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Showing content with the highest reputation on 09/16/2019 in all areas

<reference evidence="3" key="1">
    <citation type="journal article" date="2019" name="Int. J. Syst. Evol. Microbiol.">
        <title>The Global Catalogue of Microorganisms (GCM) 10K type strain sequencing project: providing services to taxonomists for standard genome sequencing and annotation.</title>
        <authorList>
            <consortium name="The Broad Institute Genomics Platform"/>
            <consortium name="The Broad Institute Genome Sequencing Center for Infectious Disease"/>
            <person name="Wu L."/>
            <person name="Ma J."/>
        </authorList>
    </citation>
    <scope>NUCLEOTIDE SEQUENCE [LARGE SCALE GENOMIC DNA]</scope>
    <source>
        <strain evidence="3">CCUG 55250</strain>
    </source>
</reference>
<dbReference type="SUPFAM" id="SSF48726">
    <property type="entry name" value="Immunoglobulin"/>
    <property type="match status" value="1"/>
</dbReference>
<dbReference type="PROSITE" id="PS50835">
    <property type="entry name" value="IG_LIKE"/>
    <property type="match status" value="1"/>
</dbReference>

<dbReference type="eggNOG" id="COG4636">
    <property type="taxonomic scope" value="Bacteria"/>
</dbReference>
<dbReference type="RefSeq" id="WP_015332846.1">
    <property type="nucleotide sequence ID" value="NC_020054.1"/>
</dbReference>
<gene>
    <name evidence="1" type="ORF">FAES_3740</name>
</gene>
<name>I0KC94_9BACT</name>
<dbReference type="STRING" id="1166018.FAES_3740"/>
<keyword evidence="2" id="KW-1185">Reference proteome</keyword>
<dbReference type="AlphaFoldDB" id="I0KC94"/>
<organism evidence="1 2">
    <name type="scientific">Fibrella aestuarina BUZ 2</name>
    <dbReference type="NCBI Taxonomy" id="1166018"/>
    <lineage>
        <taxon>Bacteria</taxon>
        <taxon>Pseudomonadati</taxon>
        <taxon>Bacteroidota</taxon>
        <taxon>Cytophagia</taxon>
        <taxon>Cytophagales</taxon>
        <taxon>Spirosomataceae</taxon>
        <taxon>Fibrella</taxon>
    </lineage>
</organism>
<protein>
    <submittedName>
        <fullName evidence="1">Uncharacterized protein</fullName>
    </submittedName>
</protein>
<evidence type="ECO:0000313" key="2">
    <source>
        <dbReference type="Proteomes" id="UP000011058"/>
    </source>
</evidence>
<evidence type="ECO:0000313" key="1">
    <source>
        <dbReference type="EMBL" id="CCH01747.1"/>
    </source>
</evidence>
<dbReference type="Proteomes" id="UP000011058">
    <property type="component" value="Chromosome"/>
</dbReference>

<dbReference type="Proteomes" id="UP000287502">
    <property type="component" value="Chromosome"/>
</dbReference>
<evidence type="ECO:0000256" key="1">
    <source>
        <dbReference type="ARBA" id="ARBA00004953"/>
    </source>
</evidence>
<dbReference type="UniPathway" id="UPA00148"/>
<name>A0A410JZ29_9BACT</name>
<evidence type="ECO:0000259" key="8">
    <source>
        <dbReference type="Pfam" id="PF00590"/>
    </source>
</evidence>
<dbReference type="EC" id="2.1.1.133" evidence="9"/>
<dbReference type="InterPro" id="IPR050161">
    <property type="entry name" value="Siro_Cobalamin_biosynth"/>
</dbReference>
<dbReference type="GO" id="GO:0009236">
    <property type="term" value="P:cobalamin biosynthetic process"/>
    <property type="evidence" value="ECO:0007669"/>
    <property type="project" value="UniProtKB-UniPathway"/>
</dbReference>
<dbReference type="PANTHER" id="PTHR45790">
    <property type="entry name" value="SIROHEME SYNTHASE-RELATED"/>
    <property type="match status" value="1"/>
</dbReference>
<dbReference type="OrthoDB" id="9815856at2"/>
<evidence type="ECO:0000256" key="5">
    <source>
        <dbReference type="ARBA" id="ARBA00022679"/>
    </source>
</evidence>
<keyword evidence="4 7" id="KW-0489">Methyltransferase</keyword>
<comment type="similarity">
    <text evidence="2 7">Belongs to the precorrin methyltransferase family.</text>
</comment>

1. 3 points